Sidestepping Congress, Trump Administration Proposes More Work Rules For Food Stamps

December 20, 2018
 
Sign in supermarket promoting SNAP benefits.

President Trump is expected to sign into law the farm bill Thursday. Ahead of the signing, the USDA unveiled a rule change calling for more able-bodied adults to work in exchange for food benefits.

Robert F. Bukaty/AP

House Republicans couldn't get stricter work rules for those who receive food stamps into law. So the Trump administration is attempting to sidestep Congress and add them anyway.

On Thursday, the Department of Agriculture unveiled a regulatory proposal to expand work requirements for those in the Supplemental Nutrition Assistance Program, or SNAP.

The proposed rule change makes it harder for states to waive work requirements in areas that have high unemployment, currently defined as 20 percent above the national average.

The USDA is calling for those waivers to be limited to one year, down from up to two years states can currently request. It also wants to slash states' ability to "bank" waivers for future years and is pushing to restrict waivers under certain criteria where local unemployment is around 7 percent.

In all, the proposed rule could reduce areas that qualify for waivers by roughly 75 percent, according to USDA officials.

The change to the federal SNAP program, which is overseen by the USDA, comes on the same day President Trump is expected to sign the $867 billion farm bill into law.

"These actions will save hard-working taxpayers $15 billion over 10 years," said Agriculture Secretary Sonny Perdue, adding that the proposed rule would also get Trump "to support a farm bill he might otherwise have opposed."

Under current law, able-bodied adults without dependents — commonly referred to by the acronym "ABAWDs" — are required to work 20 hours a week or be in a job training program. An ABAWD is classified as someone 18 to 49 who is not elderly, a woman who is pregnant or someone living with a disability.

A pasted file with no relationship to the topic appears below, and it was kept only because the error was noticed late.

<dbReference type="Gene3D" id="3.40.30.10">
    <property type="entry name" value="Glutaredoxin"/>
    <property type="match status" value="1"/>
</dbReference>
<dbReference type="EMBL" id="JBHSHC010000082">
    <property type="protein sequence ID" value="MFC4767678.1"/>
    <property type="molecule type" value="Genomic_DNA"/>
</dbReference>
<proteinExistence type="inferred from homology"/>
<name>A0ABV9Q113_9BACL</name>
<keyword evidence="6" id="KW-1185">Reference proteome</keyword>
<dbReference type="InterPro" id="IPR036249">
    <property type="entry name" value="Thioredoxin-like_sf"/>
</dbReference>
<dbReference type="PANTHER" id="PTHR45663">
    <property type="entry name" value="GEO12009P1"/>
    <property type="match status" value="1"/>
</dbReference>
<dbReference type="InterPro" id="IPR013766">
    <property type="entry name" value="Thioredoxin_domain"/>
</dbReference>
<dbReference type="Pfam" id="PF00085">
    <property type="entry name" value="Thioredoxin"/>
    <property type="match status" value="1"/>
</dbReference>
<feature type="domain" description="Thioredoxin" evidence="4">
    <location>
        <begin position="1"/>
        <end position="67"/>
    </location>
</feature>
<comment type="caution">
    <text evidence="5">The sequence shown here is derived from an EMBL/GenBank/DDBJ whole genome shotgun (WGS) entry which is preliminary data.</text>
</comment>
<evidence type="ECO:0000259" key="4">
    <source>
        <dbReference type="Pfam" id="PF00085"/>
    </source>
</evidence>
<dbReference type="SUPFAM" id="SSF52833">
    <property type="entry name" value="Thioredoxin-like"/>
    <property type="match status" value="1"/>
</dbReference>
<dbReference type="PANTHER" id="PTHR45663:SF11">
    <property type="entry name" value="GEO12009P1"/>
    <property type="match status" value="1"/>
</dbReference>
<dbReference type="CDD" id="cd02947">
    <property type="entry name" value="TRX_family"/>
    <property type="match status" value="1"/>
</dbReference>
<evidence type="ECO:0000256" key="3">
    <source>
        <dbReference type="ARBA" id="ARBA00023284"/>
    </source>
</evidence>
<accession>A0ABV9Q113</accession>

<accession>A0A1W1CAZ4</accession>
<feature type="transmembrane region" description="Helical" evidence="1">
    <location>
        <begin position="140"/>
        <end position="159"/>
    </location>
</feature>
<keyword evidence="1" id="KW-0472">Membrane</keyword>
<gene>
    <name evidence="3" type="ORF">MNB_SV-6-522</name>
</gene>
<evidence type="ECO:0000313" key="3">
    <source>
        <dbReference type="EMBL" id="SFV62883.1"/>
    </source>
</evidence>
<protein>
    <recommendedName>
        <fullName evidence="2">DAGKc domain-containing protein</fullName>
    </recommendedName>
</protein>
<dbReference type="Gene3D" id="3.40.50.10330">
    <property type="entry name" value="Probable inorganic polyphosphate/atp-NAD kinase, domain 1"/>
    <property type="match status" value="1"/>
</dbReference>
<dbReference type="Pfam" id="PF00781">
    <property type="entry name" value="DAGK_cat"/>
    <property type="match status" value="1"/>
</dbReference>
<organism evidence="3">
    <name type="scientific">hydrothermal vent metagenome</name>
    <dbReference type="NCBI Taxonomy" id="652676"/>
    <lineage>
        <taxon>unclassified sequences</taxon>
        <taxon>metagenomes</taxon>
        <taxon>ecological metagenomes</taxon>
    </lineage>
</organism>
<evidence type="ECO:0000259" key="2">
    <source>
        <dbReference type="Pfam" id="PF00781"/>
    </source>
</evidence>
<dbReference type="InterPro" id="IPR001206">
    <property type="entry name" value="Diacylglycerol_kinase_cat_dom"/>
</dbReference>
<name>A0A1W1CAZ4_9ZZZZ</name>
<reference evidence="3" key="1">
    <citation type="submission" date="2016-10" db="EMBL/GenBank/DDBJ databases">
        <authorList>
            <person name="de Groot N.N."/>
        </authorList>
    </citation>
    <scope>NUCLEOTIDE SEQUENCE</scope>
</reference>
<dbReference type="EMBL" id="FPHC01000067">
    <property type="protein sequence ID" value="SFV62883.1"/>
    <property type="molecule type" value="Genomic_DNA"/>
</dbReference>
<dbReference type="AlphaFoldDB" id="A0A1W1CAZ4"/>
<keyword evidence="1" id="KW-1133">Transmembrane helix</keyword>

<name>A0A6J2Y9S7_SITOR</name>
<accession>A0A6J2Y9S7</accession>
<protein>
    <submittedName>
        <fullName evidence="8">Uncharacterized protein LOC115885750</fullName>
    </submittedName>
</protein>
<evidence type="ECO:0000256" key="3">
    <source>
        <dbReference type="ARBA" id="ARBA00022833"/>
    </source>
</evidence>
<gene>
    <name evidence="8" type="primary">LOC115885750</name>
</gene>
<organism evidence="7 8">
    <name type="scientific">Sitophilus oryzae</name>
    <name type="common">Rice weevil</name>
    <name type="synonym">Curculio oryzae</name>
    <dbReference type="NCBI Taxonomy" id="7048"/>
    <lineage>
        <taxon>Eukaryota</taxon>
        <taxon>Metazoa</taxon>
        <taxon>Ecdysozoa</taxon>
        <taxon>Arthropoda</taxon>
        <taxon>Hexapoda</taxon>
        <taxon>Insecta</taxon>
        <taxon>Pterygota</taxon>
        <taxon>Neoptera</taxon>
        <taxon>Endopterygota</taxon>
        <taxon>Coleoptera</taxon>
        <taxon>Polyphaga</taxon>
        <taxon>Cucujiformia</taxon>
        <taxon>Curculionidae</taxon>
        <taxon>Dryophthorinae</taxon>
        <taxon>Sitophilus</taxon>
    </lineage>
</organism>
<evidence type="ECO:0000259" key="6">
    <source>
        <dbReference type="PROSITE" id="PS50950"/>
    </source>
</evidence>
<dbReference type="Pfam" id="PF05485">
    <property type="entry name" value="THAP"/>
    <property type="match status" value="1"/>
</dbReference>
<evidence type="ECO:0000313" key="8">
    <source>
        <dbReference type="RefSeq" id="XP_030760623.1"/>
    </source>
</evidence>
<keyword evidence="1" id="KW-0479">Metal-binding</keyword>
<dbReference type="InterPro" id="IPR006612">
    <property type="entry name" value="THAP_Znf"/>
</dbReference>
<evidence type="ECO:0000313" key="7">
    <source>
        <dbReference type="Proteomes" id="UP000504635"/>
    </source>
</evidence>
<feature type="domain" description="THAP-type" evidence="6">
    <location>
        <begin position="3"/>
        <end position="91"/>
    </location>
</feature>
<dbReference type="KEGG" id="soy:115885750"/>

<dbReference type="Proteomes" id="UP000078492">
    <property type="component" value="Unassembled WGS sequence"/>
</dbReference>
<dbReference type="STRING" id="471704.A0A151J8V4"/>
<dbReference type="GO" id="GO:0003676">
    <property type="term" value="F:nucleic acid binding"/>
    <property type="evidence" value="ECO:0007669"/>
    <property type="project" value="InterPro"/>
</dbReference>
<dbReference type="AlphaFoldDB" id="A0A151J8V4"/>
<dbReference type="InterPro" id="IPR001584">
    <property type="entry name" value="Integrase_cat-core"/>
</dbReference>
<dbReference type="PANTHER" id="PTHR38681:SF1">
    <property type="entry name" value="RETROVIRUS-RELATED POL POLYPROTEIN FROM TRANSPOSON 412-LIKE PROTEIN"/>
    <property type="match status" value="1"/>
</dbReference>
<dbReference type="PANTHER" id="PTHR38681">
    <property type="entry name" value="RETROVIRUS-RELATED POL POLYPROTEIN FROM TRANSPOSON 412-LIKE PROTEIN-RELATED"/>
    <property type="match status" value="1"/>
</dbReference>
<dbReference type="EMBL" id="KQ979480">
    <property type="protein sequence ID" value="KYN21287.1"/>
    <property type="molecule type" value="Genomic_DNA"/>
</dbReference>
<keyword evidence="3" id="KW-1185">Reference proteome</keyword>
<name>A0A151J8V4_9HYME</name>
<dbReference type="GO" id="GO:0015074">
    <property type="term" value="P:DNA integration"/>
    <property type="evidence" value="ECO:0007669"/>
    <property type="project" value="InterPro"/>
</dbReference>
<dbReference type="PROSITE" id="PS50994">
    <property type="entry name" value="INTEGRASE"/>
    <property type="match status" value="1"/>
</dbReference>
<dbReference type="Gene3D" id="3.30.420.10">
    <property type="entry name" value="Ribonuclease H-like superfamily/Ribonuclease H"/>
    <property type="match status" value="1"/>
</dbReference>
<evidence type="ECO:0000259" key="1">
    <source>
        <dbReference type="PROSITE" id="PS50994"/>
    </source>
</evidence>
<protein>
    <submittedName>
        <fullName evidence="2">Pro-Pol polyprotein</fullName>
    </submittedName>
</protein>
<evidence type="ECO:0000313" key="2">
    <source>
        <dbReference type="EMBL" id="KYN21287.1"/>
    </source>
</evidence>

According to a USDA fact sheet, 2.8 million individual ABAWDs on SNAP rolls in 2016 were not working. If the proposed rule change from USDA is approved, roughly 755,000 would lose food stamp benefits as a result of the new waiver restrictions.

This is the latest push by the Trump administration to call for stricter work requirements as a way to move more Americans off public assistance and toward self-sufficiency, often pointing to the low unemployment rate, currently at 3.7 percent, as evidence jobs are available.

"This restores the dignity of work to a sizable segment of our population, while it's also respectful of the taxpayers who fund the [SNAP] program," Perdue said.

Farm bill negotiations were bogged down for months over work requirement provisions included in the House-passed version of the farm bill. Those provisions, supported by House Republicans and the president were eventually weeded out of the final bill.

Democrats on Capitol Hill lambasted the proposal, including Sen. Debbie Stabenow, D-Mich., the ranking member on the Senate Committee on Agriculture, Nutrition and Forestry, saying the change was "driven by ideology."

"This regulation blatantly ignores the bipartisan Farm Bill that the president is signing today and disregards over 20 years of history giving states flexibility to request waivers based on local job conditions," Stabenow said in a statement.

"I do not support unilateral and unjustified changes that would take food away from families," she said.

Rep. Mike Conaway, R-Texas, the chairman of the House Agriculture committee, cheered the administration's push.

"This is an issue we took head-on in the House-passed farm bill, creating a road map for states to more effectively engage [able-bodied adults without dependents] in this booming economy," Conaway said in a statement.

"I applaud the proposed rule and proudly stand with the Trump administration in demonstrating the importance of state accountability and recipient success."

Once the proposed rule is published in the Federal Register, it will be open for 60 days for the public to comment.

Story source: NPR